Standards are at the heart of what we do. But the term ‘standards’ can have many different meanings. Standards over time, international standards and educational standards all refer to very different things. Without a common, agreed meaning we cannot have meaningful conversations with others who have an interest in assessment and qualifications.
We could spend years debating the ‘best’ definition of standards but even the experts in the field have struggled to agree a common definition. To take a sporting analogy, high-jump standards can be defined as the height of the bar that people have to jump over, or the number of people who can jump over the bar.
We believe it is important to be clear about what we mean when we talk about standards in the context of assessing people’s knowledge and skills.
What do we mean by ‘standards’?
There are many different aspects to standards. We are most concerned with:
- content standards
- assessment standards
- performance standards (or grade standards)
When we talk about content standards we mean the demands of the syllabus, curriculum or programme of study that sets out the content to be learned. Content can include knowledge, skills and understanding as appropriate to the subject.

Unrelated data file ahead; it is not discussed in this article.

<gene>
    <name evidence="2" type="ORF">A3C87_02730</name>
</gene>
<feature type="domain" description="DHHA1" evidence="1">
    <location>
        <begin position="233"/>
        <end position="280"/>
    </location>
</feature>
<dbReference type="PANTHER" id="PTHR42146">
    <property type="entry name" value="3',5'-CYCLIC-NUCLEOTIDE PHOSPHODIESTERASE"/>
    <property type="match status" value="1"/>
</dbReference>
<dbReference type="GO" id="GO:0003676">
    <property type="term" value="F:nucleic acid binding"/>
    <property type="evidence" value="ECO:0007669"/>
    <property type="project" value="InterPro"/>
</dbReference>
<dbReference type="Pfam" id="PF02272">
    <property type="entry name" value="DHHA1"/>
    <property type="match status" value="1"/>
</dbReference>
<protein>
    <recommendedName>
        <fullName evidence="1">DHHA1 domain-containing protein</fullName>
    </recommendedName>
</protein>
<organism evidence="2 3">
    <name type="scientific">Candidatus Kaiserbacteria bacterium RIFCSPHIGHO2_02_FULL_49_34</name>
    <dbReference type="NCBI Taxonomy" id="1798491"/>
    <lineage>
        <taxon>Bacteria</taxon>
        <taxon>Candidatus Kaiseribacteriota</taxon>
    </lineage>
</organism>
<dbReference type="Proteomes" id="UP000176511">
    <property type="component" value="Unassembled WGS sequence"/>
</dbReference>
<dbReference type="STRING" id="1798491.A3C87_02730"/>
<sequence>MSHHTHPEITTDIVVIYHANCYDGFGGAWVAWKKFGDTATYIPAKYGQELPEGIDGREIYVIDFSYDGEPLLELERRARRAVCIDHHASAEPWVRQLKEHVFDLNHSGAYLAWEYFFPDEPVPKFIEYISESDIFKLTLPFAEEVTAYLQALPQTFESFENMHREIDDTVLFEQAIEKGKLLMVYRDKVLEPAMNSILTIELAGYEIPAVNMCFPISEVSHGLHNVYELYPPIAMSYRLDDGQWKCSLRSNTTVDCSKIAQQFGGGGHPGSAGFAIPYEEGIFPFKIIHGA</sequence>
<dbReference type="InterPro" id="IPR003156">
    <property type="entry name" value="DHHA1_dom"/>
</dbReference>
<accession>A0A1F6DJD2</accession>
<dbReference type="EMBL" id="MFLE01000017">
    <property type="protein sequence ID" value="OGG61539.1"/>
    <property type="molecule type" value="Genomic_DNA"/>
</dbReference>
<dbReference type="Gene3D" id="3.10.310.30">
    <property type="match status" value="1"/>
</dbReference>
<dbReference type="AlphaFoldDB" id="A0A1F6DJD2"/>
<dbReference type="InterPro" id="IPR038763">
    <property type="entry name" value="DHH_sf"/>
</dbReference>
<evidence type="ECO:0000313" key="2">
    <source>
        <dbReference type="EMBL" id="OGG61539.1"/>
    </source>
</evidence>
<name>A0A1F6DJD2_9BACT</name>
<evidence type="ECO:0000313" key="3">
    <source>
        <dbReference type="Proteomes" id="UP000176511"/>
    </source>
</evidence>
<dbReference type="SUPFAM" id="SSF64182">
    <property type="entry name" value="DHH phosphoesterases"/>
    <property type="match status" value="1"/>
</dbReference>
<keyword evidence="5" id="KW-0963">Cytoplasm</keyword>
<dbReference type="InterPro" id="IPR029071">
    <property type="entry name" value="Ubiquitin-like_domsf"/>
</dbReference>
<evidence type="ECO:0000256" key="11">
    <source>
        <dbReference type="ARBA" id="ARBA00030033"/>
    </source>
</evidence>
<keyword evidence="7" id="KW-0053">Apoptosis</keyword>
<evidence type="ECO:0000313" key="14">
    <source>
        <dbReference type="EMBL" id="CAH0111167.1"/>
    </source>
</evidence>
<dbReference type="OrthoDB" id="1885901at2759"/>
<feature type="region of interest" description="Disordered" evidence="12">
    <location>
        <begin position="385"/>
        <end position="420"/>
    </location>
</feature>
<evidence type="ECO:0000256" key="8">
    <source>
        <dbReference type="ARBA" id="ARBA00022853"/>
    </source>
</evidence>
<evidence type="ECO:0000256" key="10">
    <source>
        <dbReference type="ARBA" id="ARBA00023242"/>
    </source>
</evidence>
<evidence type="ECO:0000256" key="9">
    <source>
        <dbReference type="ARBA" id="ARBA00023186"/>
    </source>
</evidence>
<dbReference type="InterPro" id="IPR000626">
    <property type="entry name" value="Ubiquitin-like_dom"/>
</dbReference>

Content can be made more or less demanding by increasing or decreasing the breadth or material to be learned, or the breadth of skills to be acquired. Content can also be made more or less demanding by increasing or decreasing the depth to which the subject matter is studied, or the level of proficiency of the skills to be acquired.
Assessment is the process by which we can test whether a student has acquired enough of the required content to be awarded the qualification, or a particular grade in the qualification. When we talk about assessment standards, we mean how demanding a particular assessment is.
Performance standards are about how well something has been done. When we talk about performance standards we mean the outcome for the student. In some cases – for example licence to practise qualifications which are needed for work – there is a single performance standard, which is the threshold for students to pass the qualification. In other cases – GCSEs and A levels, for example – there are several performance standards, also referred to as grade standards, at key grades.
All three – content standards, assessment standards and performance standards – relate to the level of demand. Demand means how challenging an assessment or qualification is for the person who takes it. Demand is usually shown through a combination of the following factors:
- level of subject knowledge required
- skills or processes to be applied
- level of abstract thinking needed
- strategy required to respond to an assessment
It is possible to set a highly demanding assessment of content that might be seen as low demand. You can also have very demanding content with assessment that is low demand. Neither is likely to result in appropriate performance standards.